Associate Professor Miriam Klein-Flügge and colleagues looked at brain connectivity and mental health data from nearly 500 people. In particular, they looked at the connectivity of the amygdala – a brain region well known for its importance in emotion and reward processing. The researchers used functional magnetic resonance imaging to consider seven small subdivisions of the amygdala and their associated networks rather than combining the whole region together as previous studies have done.
The team also adopted a more precise approach to the data on mental wellbeing, looking at a large group of healthy people and using questionnaires that captured information about wellbeing in the social, emotional, sleep, and anger domains. This generated more precise data than many investigations which still use broad diagnoses such as depression or anxiety, which involve many different symptoms.
The paper, published in Nature Human Behaviour, shows how the improved level of detail about both brain connectivity and wellbeing made it possible to characterise the exact brain networks that relate to these distinct aspects of mental health. The brain connections that mattered most for discerning whether an individual was struggling with sleep problems, for example, looked very different from those that carried information about their social wellbeing.
Associate Professor Miriam Klein-Flügge of the Department of Experimental Psychology, based at the Wellcome Centre for Integrative Neuroimaging (WIN), said: ‘Understanding how changes in the brain relate to changes in wellbeing is an important step in the journey towards more targeted mental health treatments.'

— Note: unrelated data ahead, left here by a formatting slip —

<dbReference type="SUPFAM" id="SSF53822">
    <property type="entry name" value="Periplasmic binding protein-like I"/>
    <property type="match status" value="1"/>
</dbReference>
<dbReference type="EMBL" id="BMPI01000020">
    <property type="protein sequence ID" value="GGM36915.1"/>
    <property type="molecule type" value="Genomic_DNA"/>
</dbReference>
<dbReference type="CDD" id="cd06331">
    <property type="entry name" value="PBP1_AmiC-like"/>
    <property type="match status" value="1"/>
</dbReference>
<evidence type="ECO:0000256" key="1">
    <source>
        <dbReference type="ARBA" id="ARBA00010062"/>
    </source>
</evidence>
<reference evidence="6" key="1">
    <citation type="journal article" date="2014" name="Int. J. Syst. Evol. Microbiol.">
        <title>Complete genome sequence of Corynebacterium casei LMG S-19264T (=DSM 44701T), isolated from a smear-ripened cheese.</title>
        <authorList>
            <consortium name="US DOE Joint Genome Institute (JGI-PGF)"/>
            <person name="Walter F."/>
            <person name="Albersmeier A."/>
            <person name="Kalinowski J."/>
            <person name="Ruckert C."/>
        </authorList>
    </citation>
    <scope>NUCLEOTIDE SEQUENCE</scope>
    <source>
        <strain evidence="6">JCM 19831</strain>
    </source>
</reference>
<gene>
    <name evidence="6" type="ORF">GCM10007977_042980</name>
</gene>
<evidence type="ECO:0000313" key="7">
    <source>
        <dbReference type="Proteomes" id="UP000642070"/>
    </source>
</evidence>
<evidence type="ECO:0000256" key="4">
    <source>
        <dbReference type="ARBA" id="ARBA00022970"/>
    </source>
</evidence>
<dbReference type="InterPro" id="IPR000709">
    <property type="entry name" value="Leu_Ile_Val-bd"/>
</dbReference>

‘We looked at the brain in much finer subdivisions than previous research, which more closely resembles how the brain is organised, and our findings indicate that it may one day be possible to develop very precise and non-invasive ways to target specific areas of the brain, making future treatments much more refined.’
The researchers also found that the nature of the identified brain networks differed. For example, they discovered that connectivity in the evolutionarily older subcortical circuits was related most strongly to the tendency to experience negative emotions, while connectivity of the amygdala with both newer cortical and older subcortical circuits clearly contributed to social wellbeing.
The findings indicate the potential benefit of considering mental wellbeing and the involved brain networks at a finer scale than before – a scale that more closely matches the brain’s functional organisation. Although more research is needed, in the future it might be possible to target treatments to the brain circuits most relevant for an individual’s key symptoms. This possibility is becoming more tangible with current progress in non-invasive deep brain stimulation methods such as ultrasound, for example.
The full paper, ‘Relationship between nuclei-specific amygdala connectivity and mental health dimensions in humans’, can be read in Nature Human Behaviour.